While a higher salary remains the prime motivator for those contemplating a change of working environment, seeking a new challenge comes a close second, which suggests that a greater level of income and the challenges of more interesting work are inextricably linked.

Training and development opportunities also feature highly. Improved benefits and greater responsibility carry an equal weighting (43 percent) followed by job security (39 percent), which is not surprising given the downturn. Under a third cited improved work-life balance as a factor, and as far as this is concerned, most were divided into two camps: it was deemed either good or average while less than a fifth thought it ‘poor’. For nearly a third of respondents, the recognition (or lack of) for work done and the location/commute were also key factors in their decision to look for another job.

The PFI industry has been affected by the downturn but demand for highly skilled and experienced individuals, such as commercial managers, remains buoyant. There is a shortage of individuals with PFI Framework experience and salaries are reflecting the increased demand. Bid managers are also highly sought after. “Experience is particularly important given the complexity of the bid process. Individuals do, however, need to be customer focused and commercially aware,” remarks Justin Thomas, Senior Consultant at Hays Facilities Management. The contract duration of PFI adds to job security, although firms are re-assessing their bidding approach given the costs incurred if they are not successful.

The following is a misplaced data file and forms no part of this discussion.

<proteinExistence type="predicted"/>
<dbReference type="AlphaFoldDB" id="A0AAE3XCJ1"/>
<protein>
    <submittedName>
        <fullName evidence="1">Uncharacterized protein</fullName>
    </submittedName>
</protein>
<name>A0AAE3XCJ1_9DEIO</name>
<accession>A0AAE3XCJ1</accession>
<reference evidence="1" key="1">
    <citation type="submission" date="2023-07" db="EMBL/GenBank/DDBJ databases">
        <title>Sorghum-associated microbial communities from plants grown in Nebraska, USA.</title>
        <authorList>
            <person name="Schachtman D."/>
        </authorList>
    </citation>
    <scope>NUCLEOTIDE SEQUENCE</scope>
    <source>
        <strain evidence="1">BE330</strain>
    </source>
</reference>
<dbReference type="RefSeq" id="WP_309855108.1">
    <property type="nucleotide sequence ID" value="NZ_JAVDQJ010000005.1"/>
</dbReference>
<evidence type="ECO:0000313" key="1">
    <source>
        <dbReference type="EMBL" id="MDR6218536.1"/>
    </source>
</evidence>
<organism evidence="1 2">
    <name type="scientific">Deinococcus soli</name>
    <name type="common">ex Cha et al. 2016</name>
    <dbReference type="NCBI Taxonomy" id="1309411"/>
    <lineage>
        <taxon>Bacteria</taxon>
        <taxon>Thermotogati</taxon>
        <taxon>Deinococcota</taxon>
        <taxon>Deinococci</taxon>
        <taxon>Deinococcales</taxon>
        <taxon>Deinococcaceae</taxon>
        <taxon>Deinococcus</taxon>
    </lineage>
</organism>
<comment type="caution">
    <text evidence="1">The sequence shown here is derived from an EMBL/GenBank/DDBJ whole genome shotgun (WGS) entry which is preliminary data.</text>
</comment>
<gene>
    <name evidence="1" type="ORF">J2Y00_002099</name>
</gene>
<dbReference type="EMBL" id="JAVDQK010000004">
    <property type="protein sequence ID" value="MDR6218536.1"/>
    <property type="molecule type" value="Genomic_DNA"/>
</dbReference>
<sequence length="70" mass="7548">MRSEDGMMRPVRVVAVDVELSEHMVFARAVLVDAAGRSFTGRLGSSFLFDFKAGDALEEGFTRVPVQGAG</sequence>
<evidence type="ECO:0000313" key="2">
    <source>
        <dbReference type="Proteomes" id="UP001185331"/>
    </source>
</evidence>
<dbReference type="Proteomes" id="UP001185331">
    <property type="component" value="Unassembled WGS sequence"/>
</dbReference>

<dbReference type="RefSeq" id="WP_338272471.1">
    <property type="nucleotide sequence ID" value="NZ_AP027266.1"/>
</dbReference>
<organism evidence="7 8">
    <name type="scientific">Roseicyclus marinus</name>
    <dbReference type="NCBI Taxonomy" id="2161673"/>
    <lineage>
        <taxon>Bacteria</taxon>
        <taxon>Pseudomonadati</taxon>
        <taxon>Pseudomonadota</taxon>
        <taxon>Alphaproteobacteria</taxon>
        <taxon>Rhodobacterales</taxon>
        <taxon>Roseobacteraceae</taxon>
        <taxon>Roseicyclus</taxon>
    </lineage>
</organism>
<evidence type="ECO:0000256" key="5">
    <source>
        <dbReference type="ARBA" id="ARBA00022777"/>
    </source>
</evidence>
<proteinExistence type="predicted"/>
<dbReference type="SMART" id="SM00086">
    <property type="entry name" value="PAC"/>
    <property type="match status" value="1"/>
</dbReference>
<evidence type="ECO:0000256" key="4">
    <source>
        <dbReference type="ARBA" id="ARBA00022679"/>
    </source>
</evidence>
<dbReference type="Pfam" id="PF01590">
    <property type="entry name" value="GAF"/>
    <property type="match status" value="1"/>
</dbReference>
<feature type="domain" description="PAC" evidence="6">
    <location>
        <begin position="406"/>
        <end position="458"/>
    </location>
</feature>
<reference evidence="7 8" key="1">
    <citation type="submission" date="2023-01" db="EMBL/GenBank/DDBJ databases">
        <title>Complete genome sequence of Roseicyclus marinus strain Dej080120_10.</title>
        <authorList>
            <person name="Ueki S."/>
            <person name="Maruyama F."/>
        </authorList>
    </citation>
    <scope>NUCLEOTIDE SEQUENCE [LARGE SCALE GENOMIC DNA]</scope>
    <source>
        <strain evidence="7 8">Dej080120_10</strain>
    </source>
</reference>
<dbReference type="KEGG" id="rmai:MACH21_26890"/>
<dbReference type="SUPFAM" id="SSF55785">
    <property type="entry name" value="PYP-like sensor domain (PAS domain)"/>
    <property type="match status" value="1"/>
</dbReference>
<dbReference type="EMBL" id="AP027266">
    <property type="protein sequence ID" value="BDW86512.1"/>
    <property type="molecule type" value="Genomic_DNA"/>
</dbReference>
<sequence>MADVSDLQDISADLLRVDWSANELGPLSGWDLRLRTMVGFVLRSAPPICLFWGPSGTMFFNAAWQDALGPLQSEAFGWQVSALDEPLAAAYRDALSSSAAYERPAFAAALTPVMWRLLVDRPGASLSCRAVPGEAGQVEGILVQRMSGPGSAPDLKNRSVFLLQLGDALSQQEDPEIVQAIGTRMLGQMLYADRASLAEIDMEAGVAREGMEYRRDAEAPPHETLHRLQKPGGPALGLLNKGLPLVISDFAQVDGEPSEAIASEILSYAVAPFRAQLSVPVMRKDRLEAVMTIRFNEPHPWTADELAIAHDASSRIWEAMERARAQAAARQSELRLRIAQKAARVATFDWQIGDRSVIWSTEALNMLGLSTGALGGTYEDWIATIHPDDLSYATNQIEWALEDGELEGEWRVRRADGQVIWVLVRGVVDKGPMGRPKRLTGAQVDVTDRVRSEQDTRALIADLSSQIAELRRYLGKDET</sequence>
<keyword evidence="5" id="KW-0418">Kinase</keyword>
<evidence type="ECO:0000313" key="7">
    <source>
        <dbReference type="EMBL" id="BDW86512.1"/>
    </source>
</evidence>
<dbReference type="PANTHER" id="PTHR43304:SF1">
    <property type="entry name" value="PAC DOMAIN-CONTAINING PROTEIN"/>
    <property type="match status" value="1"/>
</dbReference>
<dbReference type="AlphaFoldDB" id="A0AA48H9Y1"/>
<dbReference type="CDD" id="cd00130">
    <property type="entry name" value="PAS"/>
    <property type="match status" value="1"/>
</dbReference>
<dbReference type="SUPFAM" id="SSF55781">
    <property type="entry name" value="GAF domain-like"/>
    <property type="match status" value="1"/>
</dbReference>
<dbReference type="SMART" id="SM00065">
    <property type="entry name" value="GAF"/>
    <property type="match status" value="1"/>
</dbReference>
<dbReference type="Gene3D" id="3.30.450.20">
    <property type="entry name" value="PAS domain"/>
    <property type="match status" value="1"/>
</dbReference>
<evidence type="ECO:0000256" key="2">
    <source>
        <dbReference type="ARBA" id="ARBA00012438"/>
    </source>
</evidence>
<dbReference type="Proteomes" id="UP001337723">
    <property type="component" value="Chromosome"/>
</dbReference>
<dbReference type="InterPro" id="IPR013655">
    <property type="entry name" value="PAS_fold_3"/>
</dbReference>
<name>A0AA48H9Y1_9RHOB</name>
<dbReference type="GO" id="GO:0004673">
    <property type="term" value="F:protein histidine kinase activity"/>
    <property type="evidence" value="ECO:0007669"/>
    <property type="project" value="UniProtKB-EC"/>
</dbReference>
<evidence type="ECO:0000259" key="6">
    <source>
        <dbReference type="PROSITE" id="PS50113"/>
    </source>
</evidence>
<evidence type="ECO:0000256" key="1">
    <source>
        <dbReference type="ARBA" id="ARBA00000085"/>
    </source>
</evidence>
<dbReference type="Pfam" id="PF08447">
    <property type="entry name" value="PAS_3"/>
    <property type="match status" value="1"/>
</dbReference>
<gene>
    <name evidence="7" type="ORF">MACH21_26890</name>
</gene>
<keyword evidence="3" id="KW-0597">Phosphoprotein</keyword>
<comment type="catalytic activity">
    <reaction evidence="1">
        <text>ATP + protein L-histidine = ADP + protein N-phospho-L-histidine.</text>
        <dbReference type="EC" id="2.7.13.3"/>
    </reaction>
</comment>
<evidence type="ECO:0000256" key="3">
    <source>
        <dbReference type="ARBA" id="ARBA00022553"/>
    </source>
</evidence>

Sustainability is another key theme affecting the industry and one that will bring significant cost savings to FM departments; legislation will also help the profession to mitigate the effects of the downturn. Some companies are already showing interest in jobseekers that have prior experience in the implementation of policies on sustainability, the environment and energy efficiency. Demand for this skill set is only likely to grow in the future, as and when the effects of the downturn start to alleviate. “The industry needs to be viewed as a cost-saving department and sustainability remains very much a part of the facilities manager’s remit,” adds Alex Cooper.